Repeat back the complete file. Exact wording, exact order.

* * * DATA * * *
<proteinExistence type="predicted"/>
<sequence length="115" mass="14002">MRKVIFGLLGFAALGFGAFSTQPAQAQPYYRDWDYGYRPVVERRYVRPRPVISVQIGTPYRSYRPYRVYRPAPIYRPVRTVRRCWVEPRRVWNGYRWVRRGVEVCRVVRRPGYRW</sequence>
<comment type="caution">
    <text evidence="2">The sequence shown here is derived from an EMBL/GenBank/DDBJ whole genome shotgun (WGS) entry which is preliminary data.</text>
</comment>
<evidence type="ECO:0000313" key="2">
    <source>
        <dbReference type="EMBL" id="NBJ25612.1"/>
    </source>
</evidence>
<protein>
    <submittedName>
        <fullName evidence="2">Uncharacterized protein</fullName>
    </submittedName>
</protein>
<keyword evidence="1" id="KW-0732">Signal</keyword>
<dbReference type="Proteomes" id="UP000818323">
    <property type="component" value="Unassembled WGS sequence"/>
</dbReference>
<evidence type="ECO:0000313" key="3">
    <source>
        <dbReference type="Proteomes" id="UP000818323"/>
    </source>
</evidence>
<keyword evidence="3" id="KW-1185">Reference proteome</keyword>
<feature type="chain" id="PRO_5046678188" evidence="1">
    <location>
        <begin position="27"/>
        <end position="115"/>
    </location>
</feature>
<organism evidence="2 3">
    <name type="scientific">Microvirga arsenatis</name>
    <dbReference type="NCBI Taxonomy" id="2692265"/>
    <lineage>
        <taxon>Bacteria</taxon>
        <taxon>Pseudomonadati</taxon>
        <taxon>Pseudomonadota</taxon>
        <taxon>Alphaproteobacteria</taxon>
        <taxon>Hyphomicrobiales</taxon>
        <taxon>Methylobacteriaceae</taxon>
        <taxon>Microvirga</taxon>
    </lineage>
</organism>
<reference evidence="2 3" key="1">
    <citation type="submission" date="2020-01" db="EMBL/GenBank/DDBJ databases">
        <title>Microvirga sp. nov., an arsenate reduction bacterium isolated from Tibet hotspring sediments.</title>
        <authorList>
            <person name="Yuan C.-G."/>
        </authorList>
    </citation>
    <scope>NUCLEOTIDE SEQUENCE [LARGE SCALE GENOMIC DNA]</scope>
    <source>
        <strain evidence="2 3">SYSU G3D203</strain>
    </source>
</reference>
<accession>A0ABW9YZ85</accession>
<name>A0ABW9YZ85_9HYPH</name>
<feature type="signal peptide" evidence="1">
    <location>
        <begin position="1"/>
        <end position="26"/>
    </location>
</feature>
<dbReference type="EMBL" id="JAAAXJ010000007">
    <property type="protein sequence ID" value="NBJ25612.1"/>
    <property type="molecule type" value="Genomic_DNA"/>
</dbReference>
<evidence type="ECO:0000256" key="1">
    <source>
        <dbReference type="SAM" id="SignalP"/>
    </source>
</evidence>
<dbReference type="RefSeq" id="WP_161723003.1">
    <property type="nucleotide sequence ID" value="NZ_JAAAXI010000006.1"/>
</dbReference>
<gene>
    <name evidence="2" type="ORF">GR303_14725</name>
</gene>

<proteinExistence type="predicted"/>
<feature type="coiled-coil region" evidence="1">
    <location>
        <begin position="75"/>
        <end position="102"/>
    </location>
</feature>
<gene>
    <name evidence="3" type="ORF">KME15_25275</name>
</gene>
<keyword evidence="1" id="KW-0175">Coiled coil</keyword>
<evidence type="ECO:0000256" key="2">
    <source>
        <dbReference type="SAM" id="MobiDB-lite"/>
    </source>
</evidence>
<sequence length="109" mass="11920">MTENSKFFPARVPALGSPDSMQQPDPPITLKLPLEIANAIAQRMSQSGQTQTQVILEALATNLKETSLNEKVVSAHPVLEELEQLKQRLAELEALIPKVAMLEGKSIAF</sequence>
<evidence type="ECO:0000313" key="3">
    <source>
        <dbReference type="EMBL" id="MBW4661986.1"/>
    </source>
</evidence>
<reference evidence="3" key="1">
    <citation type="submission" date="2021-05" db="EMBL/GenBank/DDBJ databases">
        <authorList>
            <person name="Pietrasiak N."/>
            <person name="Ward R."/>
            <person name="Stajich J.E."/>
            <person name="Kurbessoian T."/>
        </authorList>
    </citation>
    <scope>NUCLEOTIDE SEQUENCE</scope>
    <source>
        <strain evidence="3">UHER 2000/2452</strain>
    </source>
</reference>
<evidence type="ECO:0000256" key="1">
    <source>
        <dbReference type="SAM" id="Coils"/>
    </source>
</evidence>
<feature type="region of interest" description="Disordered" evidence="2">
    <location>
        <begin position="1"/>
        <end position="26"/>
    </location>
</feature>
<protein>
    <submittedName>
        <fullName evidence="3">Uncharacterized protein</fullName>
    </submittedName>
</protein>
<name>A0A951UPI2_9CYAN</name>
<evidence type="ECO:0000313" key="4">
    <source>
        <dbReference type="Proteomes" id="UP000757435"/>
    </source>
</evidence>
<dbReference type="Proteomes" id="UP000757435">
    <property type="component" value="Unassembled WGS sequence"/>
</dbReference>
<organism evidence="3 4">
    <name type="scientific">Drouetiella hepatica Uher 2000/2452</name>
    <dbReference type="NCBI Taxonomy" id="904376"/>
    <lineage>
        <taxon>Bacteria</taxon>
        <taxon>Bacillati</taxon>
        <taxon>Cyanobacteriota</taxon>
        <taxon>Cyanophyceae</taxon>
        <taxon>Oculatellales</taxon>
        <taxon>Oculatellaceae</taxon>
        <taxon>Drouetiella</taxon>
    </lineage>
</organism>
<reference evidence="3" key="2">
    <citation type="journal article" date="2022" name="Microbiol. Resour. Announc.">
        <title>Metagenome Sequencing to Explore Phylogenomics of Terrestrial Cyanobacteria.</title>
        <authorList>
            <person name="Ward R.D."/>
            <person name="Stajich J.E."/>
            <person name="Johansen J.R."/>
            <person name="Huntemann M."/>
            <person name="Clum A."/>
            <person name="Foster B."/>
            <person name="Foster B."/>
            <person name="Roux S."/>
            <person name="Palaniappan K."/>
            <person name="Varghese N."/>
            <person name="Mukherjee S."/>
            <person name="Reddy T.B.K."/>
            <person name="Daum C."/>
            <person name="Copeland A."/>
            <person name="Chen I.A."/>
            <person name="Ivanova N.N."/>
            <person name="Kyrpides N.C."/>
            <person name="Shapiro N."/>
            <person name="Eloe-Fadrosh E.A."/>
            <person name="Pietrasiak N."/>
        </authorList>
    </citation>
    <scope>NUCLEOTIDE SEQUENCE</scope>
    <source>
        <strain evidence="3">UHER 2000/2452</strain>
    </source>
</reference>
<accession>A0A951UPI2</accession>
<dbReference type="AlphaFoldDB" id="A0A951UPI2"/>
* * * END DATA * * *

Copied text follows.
<proteinExistence type="predicted"/>
<sequence length="115" mass="14002">MRKVIFGLLGFAALGFGAFSTQPAQAQPYYRDWDYGYRPVVERRYVRPRPVISVQIGTPYRSYRPYRVYRPAPIYRPVRTVRRCWVEPRRVWNGYRWVRRGVEVCRVVRRPGYRW</sequence>
<comment type="caution">
    <text evidence="2">The sequence shown here is derived from an EMBL/GenBank/DDBJ whole genome shotgun (WGS) entry which is preliminary data.</text>
</comment>
<evidence type="ECO:0000313" key="2">
    <source>
        <dbReference type="EMBL" id="NBJ25612.1"/>
    </source>
</evidence>
<protein>
    <submittedName>
        <fullName evidence="2">Uncharacterized protein</fullName>
    </submittedName>
</protein>
<keyword evidence="1" id="KW-0732">Signal</keyword>
<dbReference type="Proteomes" id="UP000818323">
    <property type="component" value="Unassembled WGS sequence"/>
</dbReference>
<evidence type="ECO:0000313" key="3">
    <source>
        <dbReference type="Proteomes" id="UP000818323"/>
    </source>
</evidence>
<keyword evidence="3" id="KW-1185">Reference proteome</keyword>
<feature type="chain" id="PRO_5046678188" evidence="1">
    <location>
        <begin position="27"/>
        <end position="115"/>
    </location>
</feature>
<organism evidence="2 3">
    <name type="scientific">Microvirga arsenatis</name>
    <dbReference type="NCBI Taxonomy" id="2692265"/>
    <lineage>
        <taxon>Bacteria</taxon>
        <taxon>Pseudomonadati</taxon>
        <taxon>Pseudomonadota</taxon>
        <taxon>Alphaproteobacteria</taxon>
        <taxon>Hyphomicrobiales</taxon>
        <taxon>Methylobacteriaceae</taxon>
        <taxon>Microvirga</taxon>
    </lineage>
</organism>
<reference evidence="2 3" key="1">
    <citation type="submission" date="2020-01" db="EMBL/GenBank/DDBJ databases">
        <title>Microvirga sp. nov., an arsenate reduction bacterium isolated from Tibet hotspring sediments.</title>
        <authorList>
            <person name="Yuan C.-G."/>
        </authorList>
    </citation>
    <scope>NUCLEOTIDE SEQUENCE [LARGE SCALE GENOMIC DNA]</scope>
    <source>
        <strain evidence="2 3">SYSU G3D203</strain>
    </source>
</reference>
<accession>A0ABW9YZ85</accession>
<name>A0ABW9YZ85_9HYPH</name>
<feature type="signal peptide" evidence="1">
    <location>
        <begin position="1"/>
        <end position="26"/>
    </location>
</feature>
<dbReference type="EMBL" id="JAAAXJ010000007">
    <property type="protein sequence ID" value="NBJ25612.1"/>
    <property type="molecule type" value="Genomic_DNA"/>
</dbReference>
<evidence type="ECO:0000256" key="1">
    <source>
        <dbReference type="SAM" id="SignalP"/>
    </source>
</evidence>
<dbReference type="RefSeq" id="WP_161723003.1">
    <property type="nucleotide sequence ID" value="NZ_JAAAXI010000006.1"/>
</dbReference>
<gene>
    <name evidence="2" type="ORF">GR303_14725</name>
</gene>

<proteinExistence type="predicted"/>
<feature type="coiled-coil region" evidence="1">
    <location>
        <begin position="75"/>
        <end position="102"/>
    </location>
</feature>
<gene>
    <name evidence="3" type="ORF">KME15_25275</name>
</gene>
<keyword evidence="1" id="KW-0175">Coiled coil</keyword>
<evidence type="ECO:0000256" key="2">
    <source>
        <dbReference type="SAM" id="MobiDB-lite"/>
    </source>
</evidence>
<sequence length="109" mass="11920">MTENSKFFPARVPALGSPDSMQQPDPPITLKLPLEIANAIAQRMSQSGQTQTQVILEALATNLKETSLNEKVVSAHPVLEELEQLKQRLAELEALIPKVAMLEGKSIAF</sequence>
<evidence type="ECO:0000313" key="3">
    <source>
        <dbReference type="EMBL" id="MBW4661986.1"/>
    </source>
</evidence>
<reference evidence="3" key="1">
    <citation type="submission" date="2021-05" db="EMBL/GenBank/DDBJ databases">
        <authorList>
            <person name="Pietrasiak N."/>
            <person name="Ward R."/>
            <person name="Stajich J.E."/>
            <person name="Kurbessoian T."/>
        </authorList>
    </citation>
    <scope>NUCLEOTIDE SEQUENCE</scope>
    <source>
        <strain evidence="3">UHER 2000/2452</strain>
    </source>
</reference>
<evidence type="ECO:0000256" key="1">
    <source>
        <dbReference type="SAM" id="Coils"/>
    </source>
</evidence>
<feature type="region of interest" description="Disordered" evidence="2">
    <location>
        <begin position="1"/>
        <end position="26"/>
    </location>
</feature>
<protein>
    <submittedName>
        <fullName evidence="3">Uncharacterized protein</fullName>
    </submittedName>
</protein>
<name>A0A951UPI2_9CYAN</name>
<evidence type="ECO:0000313" key="4">
    <source>
        <dbReference type="Proteomes" id="UP000757435"/>
    </source>
</evidence>
<dbReference type="Proteomes" id="UP000757435">
    <property type="component" value="Unassembled WGS sequence"/>
</dbReference>
<organism evidence="3 4">
    <name type="scientific">Drouetiella hepatica Uher 2000/2452</name>
    <dbReference type="NCBI Taxonomy" id="904376"/>
    <lineage>
        <taxon>Bacteria</taxon>
        <taxon>Bacillati</taxon>
        <taxon>Cyanobacteriota</taxon>
        <taxon>Cyanophyceae</taxon>
        <taxon>Oculatellales</taxon>
        <taxon>Oculatellaceae</taxon>
        <taxon>Drouetiella</taxon>
    </lineage>
</organism>
<reference evidence="3" key="2">
    <citation type="journal article" date="2022" name="Microbiol. Resour. Announc.">
        <title>Metagenome Sequencing to Explore Phylogenomics of Terrestrial Cyanobacteria.</title>
        <authorList>
            <person name="Ward R.D."/>
            <person name="Stajich J.E."/>
            <person name="Johansen J.R."/>
            <person name="Huntemann M."/>
            <person name="Clum A."/>
            <person name="Foster B."/>
            <person name="Foster B."/>
            <person name="Roux S."/>
            <person name="Palaniappan K."/>
            <person name="Varghese N."/>
            <person name="Mukherjee S."/>
            <person name="Reddy T.B.K."/>
            <person name="Daum C."/>
            <person name="Copeland A."/>
            <person name="Chen I.A."/>
            <person name="Ivanova N.N."/>
            <person name="Kyrpides N.C."/>
            <person name="Shapiro N."/>
            <person name="Eloe-Fadrosh E.A."/>
            <person name="Pietrasiak N."/>
        </authorList>
    </citation>
    <scope>NUCLEOTIDE SEQUENCE</scope>
    <source>
        <strain evidence="3">UHER 2000/2452</strain>
    </source>
</reference>
<accession>A0A951UPI2</accession>
<dbReference type="AlphaFoldDB" id="A0A951UPI2"/>